As Gallic raider Easysland heads to the Glenfarclas Cross-Country Chase on a six-race winning streak, it’s difficult to believe that there has not been a French-trained Cheltenham Festival winner since 2005.

In the dozen Festivals up to and including that year, Francois Doumen had notched no fewer than six victories, while Guillaume Macaire, untouchable in big races over jumps at home, had hinted at his emerging appetite for targeting Prestbury Park’s showpiece fixture when saddling Jair du Cochet to finish second in the 2003 Sun Alliance Chase.

Ten months later the same horse returned to land the big Cheltenham Gold Cup trial, then known as the Pillar Property Chase, before the wheel of fortune took a cruel turn. Jair du Cochet suffered a fatal injury during his final serious gallop prior to the big race, while Doumen experienced a few near-misses, notably with Kasbah Bliss, before he stopped training jumpers in 2010.

Macaire’s enthusiasm for plundering our crown jewels waned, prompted by a policy change that saw him sell many of his most promising proteges, including the future multiple Cheltenham Festival winners Vautour and Master Minded, and a consequent wariness for enduring a 2,300-mile round- trip simply to take on your own former charges. Hence the current drought.

Equally unfathomable is France’s inability to provide so much as a single winner in the 15-year history of the Cross-Country Chase at the Festival. France could, after all, be considered as the European home of cross-country races alongside the Czech Republic – some of its biggest races of the genre stretch back half a century and more.

So how come the score in the Cross-Country Chase currently stands at Ireland 13, England 2, France 0? The bottom line is that the race attracted minimal French participation in its first decade – just two runners to be precise, neither of whom made the frame.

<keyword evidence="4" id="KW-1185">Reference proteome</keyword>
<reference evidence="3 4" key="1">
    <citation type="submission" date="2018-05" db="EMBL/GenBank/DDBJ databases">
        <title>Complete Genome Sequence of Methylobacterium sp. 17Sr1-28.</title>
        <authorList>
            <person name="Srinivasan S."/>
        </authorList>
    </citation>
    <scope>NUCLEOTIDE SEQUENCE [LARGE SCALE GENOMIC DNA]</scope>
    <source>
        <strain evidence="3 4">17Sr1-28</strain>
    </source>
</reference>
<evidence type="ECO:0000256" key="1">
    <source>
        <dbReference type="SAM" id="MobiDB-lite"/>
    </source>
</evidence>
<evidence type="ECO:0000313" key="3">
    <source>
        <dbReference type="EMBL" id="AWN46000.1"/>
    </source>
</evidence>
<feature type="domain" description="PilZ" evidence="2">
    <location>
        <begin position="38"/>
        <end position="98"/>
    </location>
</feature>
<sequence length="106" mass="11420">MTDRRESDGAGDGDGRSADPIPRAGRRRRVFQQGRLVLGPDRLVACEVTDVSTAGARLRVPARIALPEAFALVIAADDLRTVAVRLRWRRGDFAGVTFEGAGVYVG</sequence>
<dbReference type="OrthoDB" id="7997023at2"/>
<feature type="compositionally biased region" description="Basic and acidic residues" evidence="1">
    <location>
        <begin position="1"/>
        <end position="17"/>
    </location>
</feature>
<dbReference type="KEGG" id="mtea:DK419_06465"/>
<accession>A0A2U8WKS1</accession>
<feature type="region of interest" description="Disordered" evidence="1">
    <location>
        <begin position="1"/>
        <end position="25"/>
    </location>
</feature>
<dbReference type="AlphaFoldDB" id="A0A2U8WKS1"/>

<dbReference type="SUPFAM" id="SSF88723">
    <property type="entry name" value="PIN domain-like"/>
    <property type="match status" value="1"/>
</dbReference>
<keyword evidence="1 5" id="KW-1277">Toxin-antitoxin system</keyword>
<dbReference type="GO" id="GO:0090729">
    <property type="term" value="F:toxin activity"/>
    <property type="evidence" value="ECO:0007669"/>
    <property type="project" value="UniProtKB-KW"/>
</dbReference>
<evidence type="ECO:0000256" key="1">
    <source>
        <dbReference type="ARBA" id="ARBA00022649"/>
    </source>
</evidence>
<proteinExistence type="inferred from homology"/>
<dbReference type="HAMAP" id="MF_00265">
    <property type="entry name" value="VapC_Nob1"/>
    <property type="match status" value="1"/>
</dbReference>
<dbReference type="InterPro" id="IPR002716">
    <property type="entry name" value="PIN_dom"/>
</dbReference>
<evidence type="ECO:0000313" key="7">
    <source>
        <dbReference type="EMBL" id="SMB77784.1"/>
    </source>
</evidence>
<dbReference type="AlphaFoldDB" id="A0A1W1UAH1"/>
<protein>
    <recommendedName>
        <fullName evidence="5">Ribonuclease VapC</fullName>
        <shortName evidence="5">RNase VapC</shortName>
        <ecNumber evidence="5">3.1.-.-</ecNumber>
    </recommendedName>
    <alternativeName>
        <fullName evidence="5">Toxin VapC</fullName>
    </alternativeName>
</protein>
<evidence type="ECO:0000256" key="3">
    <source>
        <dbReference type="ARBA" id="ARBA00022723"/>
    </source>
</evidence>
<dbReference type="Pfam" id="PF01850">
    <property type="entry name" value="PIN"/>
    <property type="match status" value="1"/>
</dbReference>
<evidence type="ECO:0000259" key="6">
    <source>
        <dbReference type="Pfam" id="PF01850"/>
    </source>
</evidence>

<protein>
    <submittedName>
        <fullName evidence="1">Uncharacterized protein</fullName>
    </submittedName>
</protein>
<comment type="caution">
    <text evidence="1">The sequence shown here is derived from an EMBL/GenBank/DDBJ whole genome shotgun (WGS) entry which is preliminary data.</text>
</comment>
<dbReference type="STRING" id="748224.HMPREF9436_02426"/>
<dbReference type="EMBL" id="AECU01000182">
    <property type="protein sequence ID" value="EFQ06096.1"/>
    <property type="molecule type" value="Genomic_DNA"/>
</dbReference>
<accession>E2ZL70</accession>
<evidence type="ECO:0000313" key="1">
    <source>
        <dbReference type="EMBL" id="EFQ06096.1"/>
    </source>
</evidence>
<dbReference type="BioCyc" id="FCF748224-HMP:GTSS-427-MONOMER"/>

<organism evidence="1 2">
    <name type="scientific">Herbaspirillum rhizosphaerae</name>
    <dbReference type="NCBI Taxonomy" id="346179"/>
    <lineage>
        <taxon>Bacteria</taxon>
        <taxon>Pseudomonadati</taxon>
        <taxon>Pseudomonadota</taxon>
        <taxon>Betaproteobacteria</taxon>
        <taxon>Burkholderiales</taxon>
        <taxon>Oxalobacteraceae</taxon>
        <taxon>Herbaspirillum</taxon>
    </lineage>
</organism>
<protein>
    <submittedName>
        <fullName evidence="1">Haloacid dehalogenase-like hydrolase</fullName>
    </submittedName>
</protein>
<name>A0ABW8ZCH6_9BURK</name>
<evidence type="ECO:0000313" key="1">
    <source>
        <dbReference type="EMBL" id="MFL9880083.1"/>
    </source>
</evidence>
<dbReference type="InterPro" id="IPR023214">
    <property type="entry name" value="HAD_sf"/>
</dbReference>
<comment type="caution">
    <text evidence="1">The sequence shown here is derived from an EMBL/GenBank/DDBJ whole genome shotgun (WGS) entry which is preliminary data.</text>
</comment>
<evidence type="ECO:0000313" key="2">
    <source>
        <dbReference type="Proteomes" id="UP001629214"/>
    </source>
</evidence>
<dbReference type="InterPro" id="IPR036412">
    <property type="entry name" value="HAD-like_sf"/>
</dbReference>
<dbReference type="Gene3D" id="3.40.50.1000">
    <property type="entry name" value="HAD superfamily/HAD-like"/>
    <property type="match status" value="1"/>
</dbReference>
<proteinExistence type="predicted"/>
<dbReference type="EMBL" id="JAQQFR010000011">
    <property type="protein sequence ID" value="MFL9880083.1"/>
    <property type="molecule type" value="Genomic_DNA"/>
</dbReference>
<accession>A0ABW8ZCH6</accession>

Kasbah Bliss: was one of a few near misses for Francois Doumen at Cheltenham

The odd cross-Channel challenger had come over for Cheltenham’s autumn cross-country contests and Macaire even saddled Plum’Tee to finish second to the mighty Spotthedifference in late 2006.

But it was not until Emmanuel Clayeux’s Urgent de Gregaine sprang a 50-1 surprise over the idiosyncratic inner course in January 2017 that French handlers began to realise what was possible and started to target these unusual events.

This season the penny has really dropped and Easysland led home a 1-2 for trainer David Cottin in Cheltenham’s December cross-country chase to emulate the feat that Clayeux had achieved a month earlier, thanks to Diesel d’Allier and the redoubtable Urgent de Gregaine.

Since that course triumph, Easysland has been sold to the Festival’s biggest supporter, owner JP McManus, and the son of Gentlewave made a fine debut in his green and gold silks in a thrilling renewal of France’s biggest winter cross-county race, the Grand Cross de Pau Reverdy, at Pau on February 2.

In the air alongside two of his 11 rivals at the last of the 31 fences, he drew clear in the final 200 yards to score by three lengths.

Now he is likely to be joined by Urgent de Gregaine as they face the unenviable task of trying to get the better of the ‘people’s horse’, Tiger Roll, in a race he has already won twice, last year by a ridiculously easy 22-length margin.

Regardless of how the pair get on against the dual Grand National hero, there is a distinct feeling that French jumps trainers and owners are becoming more adventurous in their attitudes towards raiding Britain’s top prizes.

It would be a surprise if the current French champion trainer, Francois Nicolle, does not add to his single Festival runner (Le Curieux, down the field in the 2016 Fred Winter) in the coming years.